Association of Directors of Children’s Services president Kim Bromley-Derry and Local Government Association children and young people’s board chair Les Lawrence (Con) also allege that ministers have exempted academies from the cuts.
Up to 50,000 sixth-form places are understood to be in jeopardy as a result of a funding shortfall estimated at£200m. More 16 to 19-year-olds want to continue their education than funding allows for.
The crisis potentially jeopardises targets to encourage more youngsters to go into education, employment or training, and the LSC has drawn fire for failing to raise the issue until late last month.
In a letter to children’s secretary Ed Balls, Mr Bromley-Derry and Cllr Lawrence criticise the LSC’s “non-transparent” processes and call on the government to provide more funding to meet demand and avoid redundancies.
They say a decision to protect academies’ 16-19 budgets at the expense of sixth-form funding jeopardises the government’s role as a provider-neutral commissioner.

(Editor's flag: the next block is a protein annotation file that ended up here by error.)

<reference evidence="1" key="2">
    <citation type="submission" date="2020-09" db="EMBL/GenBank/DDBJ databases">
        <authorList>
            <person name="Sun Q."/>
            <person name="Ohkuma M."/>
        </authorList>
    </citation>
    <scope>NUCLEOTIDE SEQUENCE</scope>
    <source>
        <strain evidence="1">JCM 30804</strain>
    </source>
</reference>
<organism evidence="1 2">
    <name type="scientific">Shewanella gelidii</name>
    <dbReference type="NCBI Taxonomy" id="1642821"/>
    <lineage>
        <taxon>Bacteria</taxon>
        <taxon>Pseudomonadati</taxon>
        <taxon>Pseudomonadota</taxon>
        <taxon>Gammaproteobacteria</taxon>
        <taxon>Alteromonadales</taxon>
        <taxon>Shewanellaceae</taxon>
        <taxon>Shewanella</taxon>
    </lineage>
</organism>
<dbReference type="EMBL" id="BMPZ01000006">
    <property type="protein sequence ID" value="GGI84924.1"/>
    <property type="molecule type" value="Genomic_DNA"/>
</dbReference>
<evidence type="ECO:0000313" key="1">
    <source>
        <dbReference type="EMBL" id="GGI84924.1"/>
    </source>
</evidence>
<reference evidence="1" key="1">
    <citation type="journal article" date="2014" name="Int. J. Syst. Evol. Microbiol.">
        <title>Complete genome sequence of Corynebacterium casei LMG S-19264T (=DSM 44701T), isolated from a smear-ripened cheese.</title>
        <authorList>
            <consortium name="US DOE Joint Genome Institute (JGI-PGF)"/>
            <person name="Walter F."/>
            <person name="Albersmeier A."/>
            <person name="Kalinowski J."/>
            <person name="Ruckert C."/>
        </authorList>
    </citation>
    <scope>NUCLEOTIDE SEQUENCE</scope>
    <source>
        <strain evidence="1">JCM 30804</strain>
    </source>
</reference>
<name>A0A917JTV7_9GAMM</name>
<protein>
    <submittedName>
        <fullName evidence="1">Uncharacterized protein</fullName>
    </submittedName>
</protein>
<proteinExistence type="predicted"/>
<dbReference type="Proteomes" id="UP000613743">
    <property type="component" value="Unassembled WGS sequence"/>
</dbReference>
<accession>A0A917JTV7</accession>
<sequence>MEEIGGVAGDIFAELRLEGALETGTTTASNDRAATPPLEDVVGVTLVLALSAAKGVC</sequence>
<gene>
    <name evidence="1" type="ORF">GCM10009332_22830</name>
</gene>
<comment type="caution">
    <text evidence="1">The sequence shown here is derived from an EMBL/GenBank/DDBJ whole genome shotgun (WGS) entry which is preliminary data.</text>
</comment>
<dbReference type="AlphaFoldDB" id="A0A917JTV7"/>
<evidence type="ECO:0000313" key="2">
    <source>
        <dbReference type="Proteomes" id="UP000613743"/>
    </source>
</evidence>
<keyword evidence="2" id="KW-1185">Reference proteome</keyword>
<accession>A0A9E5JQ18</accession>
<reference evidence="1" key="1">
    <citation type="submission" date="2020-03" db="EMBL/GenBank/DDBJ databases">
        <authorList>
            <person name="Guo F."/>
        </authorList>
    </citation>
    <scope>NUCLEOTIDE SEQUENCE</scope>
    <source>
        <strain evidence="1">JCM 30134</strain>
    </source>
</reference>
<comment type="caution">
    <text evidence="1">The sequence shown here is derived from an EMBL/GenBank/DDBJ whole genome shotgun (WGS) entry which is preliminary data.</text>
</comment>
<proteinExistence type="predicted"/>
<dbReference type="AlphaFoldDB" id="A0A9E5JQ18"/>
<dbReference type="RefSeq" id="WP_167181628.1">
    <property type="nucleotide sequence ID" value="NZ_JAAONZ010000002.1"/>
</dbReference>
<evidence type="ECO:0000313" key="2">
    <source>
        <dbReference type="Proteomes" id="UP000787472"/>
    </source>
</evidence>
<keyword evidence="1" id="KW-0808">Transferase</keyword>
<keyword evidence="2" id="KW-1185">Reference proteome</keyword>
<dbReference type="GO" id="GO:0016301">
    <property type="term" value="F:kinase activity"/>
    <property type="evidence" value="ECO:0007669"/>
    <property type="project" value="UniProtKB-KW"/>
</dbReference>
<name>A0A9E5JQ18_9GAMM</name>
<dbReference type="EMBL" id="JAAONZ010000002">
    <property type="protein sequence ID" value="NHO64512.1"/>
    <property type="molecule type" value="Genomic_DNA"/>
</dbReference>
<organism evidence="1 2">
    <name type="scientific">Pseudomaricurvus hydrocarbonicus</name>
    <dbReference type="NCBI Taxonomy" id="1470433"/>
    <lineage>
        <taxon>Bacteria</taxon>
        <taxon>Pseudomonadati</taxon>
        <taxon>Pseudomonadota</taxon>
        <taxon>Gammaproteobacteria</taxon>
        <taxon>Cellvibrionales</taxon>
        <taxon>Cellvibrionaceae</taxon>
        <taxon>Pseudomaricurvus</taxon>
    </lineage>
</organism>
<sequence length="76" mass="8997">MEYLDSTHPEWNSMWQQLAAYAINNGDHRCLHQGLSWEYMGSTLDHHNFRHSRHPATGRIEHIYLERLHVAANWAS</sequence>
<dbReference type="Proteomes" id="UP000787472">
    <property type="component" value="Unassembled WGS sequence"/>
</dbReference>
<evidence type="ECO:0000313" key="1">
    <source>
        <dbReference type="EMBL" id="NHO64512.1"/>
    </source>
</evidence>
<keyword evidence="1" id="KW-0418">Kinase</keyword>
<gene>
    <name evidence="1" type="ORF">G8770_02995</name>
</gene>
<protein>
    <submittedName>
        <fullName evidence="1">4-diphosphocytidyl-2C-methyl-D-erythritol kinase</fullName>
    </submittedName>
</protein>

They add that councils could be left carrying the can for the crisis when they take over the LSC’s role next April.
“Local authorities will only be able to allocate the funding that is made available by the Young People’s Learning Agency, and ultimately the Department for Children, Schools & Families,” their letter said.
“Local government cannot,be put in a position where it is blamed for the consequences of an inadequate allocation.”
He said all the county’s secondary schools faced cuts running into tens of thousands of pounds, with some hitting£100,000.
An LSC spokeswoman confirmed that councils had been informed of changes in their draft and final funding allocations, but said she could not give an overall figure for the total reduction in spending.